Once a divorce has been finalized, there is a legal obligation placed upon both parties to follow the conditions provided by the order of the court. But should one party fail to adhere to their responsibilities, what recourse does the other party have to address the situation?
The legal proceeding which acts as a response to an ex-spouse not following the court conditions of a divorce is called an “enforcement.” Through enforcement proceedings, the court can address an assortment of issues in regard to family law. These issues may include visitation, child support or alimony, which is also known as “maintenance.”
If, through the enforcement proceedings, the court finds that one party has indeed not been following court orders, then that party may be found in contempt. Should this happen, the judge may issue as punishment a fine, a jail sentence or both.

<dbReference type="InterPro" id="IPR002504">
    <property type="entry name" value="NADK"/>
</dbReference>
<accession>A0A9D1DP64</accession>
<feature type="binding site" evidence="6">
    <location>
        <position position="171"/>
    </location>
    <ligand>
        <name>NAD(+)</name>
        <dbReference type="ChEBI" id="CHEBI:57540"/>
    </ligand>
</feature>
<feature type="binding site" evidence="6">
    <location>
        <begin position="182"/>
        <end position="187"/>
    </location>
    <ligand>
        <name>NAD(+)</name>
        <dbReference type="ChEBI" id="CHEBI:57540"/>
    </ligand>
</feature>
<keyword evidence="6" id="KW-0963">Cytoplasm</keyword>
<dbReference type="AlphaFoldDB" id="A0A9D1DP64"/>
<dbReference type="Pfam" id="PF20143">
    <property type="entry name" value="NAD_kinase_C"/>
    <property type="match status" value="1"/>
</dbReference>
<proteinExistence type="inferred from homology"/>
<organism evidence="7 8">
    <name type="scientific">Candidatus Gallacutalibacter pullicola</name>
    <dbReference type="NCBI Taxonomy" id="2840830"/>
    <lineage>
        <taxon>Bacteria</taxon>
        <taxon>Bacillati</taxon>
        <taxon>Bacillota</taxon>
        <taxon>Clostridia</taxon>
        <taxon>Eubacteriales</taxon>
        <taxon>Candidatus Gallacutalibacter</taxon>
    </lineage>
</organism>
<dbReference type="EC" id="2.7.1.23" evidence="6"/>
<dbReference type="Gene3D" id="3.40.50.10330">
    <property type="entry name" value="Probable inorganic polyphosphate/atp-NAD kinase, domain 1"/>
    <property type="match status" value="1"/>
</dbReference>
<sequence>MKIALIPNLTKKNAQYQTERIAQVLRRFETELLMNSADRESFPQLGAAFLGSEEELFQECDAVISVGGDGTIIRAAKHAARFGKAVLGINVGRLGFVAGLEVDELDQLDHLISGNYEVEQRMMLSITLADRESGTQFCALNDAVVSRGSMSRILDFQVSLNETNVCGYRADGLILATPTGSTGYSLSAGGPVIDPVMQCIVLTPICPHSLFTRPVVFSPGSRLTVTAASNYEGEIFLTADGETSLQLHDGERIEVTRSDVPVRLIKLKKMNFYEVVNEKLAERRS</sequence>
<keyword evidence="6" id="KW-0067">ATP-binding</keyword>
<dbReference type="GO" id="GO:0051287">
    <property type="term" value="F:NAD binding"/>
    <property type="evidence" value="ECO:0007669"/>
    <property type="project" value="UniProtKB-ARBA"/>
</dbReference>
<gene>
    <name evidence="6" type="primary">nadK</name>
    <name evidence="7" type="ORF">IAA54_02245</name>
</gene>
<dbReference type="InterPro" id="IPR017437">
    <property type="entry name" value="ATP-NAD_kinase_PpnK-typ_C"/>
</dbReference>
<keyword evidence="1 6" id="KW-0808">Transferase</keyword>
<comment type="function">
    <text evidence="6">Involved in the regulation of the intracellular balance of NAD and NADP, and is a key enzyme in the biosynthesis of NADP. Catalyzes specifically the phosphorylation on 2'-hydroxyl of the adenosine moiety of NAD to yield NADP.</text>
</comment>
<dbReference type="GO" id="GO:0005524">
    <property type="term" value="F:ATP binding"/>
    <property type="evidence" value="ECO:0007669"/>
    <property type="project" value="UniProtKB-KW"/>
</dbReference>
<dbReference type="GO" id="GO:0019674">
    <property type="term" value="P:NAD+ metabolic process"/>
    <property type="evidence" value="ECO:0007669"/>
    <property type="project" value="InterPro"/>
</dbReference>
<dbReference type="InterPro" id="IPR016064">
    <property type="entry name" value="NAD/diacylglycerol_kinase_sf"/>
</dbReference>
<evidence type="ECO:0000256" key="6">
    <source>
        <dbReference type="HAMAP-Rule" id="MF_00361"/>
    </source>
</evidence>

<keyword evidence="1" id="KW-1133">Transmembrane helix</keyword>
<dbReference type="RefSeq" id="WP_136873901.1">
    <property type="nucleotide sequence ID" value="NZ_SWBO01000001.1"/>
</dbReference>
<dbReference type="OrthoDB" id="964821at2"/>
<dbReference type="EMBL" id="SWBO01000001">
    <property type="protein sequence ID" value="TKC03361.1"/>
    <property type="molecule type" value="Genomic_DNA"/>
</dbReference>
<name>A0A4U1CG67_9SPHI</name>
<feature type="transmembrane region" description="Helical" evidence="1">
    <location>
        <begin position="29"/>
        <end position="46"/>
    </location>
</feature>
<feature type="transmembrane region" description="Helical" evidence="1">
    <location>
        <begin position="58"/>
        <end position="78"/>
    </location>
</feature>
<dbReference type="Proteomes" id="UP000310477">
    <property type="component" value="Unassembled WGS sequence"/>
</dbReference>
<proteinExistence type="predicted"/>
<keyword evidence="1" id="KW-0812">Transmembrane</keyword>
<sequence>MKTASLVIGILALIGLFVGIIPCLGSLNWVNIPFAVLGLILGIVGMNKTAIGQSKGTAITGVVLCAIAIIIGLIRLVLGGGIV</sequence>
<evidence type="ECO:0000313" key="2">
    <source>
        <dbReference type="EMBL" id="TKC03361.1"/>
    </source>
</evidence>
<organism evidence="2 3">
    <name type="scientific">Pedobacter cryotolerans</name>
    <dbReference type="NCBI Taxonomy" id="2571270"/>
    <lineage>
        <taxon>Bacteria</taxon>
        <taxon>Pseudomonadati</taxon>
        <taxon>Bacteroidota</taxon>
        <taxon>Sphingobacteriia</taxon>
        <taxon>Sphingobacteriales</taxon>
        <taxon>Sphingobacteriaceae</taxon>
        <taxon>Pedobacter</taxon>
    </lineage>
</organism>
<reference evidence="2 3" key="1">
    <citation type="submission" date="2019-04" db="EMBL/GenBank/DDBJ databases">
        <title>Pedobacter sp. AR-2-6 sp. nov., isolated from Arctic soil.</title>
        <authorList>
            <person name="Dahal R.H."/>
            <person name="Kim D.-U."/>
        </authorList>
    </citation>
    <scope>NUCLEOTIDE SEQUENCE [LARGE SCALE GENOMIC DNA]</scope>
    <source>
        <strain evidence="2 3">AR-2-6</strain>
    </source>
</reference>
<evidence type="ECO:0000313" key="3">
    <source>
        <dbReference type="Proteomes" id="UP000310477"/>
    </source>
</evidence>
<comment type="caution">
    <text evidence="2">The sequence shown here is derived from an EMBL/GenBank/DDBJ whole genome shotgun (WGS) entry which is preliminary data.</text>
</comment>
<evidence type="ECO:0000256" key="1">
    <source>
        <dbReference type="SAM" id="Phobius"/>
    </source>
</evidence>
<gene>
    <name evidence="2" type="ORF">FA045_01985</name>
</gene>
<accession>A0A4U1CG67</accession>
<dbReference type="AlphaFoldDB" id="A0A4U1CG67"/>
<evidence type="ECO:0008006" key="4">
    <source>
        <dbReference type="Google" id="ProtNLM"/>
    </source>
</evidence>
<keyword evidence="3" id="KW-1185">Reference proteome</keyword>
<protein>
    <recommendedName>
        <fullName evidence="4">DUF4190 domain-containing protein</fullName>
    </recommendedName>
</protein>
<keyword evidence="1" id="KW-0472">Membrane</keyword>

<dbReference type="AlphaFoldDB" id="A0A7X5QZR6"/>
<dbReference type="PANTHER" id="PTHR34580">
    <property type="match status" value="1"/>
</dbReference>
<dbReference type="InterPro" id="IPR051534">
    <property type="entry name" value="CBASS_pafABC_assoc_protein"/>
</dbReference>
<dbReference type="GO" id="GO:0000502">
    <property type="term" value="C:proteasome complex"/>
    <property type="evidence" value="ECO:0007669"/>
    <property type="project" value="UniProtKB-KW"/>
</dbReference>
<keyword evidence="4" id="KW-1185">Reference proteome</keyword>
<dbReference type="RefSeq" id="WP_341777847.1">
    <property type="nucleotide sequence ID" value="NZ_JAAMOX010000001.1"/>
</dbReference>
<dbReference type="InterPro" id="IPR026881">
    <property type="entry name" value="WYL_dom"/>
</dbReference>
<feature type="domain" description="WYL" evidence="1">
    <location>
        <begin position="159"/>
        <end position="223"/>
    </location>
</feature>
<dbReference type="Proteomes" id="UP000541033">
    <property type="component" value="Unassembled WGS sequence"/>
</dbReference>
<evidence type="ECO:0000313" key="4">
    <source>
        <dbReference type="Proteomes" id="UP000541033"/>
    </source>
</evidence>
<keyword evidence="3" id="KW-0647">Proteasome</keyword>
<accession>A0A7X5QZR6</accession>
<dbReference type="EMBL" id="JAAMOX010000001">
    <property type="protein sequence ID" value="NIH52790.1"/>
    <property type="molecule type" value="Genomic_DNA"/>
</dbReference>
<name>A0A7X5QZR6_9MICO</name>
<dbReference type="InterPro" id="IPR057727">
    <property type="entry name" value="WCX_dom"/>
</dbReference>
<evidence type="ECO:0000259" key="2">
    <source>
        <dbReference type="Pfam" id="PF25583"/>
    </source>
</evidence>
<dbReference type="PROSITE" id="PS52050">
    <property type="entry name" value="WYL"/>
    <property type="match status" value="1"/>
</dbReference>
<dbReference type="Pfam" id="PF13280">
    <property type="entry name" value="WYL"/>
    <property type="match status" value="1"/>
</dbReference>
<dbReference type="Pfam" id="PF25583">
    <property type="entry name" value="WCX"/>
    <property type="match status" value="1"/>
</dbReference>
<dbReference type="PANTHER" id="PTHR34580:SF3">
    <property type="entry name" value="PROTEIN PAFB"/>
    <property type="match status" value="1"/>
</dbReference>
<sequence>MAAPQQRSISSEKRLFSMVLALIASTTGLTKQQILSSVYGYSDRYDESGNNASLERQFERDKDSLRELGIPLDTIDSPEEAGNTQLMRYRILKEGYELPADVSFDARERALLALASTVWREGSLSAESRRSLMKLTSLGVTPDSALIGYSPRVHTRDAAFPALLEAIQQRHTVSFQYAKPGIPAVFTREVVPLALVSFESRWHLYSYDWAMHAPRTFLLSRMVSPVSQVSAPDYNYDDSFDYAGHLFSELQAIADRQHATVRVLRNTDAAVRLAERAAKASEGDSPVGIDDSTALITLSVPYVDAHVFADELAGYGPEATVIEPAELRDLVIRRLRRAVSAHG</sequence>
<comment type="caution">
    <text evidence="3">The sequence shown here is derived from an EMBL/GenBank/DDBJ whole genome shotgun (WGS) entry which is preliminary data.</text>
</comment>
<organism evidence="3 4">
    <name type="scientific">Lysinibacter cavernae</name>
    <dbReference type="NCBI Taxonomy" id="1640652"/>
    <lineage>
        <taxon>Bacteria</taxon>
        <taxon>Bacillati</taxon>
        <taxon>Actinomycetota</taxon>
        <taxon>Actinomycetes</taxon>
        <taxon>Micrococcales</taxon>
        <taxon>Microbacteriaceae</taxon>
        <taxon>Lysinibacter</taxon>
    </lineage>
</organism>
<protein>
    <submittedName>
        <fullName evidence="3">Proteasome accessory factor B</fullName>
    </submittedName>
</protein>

Enforcement through contempt requires that the court use very specific terminology, known as “command language,” to make sure there is no mistaking what is being ordered. In a child support case for example, the court order should contain precise language in regard to such details as the amount paid, when payment is scheduled to begin and end, who is to receive payment, and the location where payment is made.
Life subsequent to divorce is rife with challenges, especially if there are children involved. These challenges are made all the more difficult if one of the former spouses refuses to meet their court ordered responsibilities.
If spousal support is not forthcoming, then the household budget of a custodial parent could be put under great strain. Should there be undue interference with visitation rights, then the relationship a non-custodial parent has with their child can be irreparably damaged.
If you’re having problems with a former spouse who is not following the conditions of the divorce, a Texas divorce attorney might be able to assist you in pursuing the matter in a manner appropriate to your situation.